Collision-Avoidance Systems Are Changing the Look of Car Safety
N ot so long ago, it would have seemed incredible that your car would be able to”see” other vehicles or pedestrians, expect collisions, and automatically apply the brakes or take corrective steering actions. But more and more cars can do that to some degree, thanks to a growing list of collision-avoidance systems.
Some of these capabilities, such as forward-collision warning systems, have been around for a few years, largely on high-end luxury cars. Others, like steering assist, are just getting ready for prime time. The good news is that the collision-avoidance systems are getting better and are spreading to mainstream automobiles.
The potential for automobile safety these systems is so great that the Insurance Institute for Highway Safety has additional collision-avoidance system testing to its package of security evaluations. The IIHS has determined that some of those collision-avoidance systems could prevent or mitigate many crashes. Now, to acquire top overall security scores from the IIHS, a car should have a forward-collision warning system with automatic braking. Moreover, any autobrake system must operate effectively in formal track tests that the IIHS conducts. Visit IIHS website for test results on individual models.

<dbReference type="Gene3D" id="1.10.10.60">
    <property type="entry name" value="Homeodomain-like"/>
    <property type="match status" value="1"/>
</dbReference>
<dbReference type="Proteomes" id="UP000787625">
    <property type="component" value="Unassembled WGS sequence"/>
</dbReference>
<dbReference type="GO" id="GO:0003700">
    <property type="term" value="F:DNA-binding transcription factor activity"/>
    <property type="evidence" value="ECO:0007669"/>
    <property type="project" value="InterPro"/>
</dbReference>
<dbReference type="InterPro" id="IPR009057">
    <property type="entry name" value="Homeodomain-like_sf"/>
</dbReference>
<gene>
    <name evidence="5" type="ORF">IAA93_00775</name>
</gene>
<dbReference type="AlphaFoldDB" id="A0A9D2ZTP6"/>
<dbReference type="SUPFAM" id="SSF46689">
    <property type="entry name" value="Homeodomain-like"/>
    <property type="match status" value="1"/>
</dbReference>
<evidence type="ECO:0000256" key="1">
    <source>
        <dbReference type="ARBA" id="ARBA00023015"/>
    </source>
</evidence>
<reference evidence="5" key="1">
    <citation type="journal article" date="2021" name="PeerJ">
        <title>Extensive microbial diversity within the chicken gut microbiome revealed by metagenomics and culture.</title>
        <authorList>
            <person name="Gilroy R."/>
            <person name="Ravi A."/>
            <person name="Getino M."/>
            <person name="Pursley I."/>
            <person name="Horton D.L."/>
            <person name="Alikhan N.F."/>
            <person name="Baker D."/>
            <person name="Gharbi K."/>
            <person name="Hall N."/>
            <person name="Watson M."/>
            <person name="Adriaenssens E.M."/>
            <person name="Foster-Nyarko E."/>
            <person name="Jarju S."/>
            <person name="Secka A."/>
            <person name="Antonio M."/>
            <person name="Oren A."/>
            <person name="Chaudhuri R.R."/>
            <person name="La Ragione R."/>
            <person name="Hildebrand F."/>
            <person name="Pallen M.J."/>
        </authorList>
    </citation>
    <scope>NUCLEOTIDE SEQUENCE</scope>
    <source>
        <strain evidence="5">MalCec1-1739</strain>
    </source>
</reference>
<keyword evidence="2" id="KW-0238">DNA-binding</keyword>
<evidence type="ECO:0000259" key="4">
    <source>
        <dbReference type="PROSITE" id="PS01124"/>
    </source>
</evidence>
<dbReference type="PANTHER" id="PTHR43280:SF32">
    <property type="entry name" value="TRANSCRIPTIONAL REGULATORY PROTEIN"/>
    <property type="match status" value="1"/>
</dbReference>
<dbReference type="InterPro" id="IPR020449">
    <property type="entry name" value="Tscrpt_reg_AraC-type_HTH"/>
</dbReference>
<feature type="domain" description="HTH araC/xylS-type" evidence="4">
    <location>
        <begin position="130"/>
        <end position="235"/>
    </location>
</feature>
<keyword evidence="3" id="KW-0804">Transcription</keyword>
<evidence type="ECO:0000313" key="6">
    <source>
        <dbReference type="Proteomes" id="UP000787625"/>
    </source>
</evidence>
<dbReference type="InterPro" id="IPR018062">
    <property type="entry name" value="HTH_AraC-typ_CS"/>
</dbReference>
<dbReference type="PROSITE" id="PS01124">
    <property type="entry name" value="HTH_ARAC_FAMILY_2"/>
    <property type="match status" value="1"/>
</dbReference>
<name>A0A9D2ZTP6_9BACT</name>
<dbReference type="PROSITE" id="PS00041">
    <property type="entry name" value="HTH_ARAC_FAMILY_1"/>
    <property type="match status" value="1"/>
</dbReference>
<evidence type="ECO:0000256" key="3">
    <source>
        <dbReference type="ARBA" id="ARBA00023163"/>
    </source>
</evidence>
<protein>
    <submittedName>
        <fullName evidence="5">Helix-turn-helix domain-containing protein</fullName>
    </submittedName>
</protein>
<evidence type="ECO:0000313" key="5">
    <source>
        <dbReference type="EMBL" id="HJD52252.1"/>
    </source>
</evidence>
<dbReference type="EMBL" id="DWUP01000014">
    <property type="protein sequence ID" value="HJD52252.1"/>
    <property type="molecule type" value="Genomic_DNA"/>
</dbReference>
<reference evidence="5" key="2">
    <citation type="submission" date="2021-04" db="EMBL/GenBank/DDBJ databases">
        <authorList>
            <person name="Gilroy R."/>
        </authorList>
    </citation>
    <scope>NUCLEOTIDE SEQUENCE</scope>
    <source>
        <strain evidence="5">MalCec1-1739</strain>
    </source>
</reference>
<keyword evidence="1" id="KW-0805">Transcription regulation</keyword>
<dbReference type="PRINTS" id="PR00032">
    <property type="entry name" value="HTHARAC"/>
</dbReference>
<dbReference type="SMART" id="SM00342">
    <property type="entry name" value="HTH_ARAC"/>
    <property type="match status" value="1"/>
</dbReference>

The federal National Highway Traffic Safety Administration is also on board, with an eye on making some collision-avoidance systems mandatory. NHTSA’s 5-Star Safety Ratings notice which systems are available on cars they crash-test. Their presence doesn’t affect the Star ratings yet, though.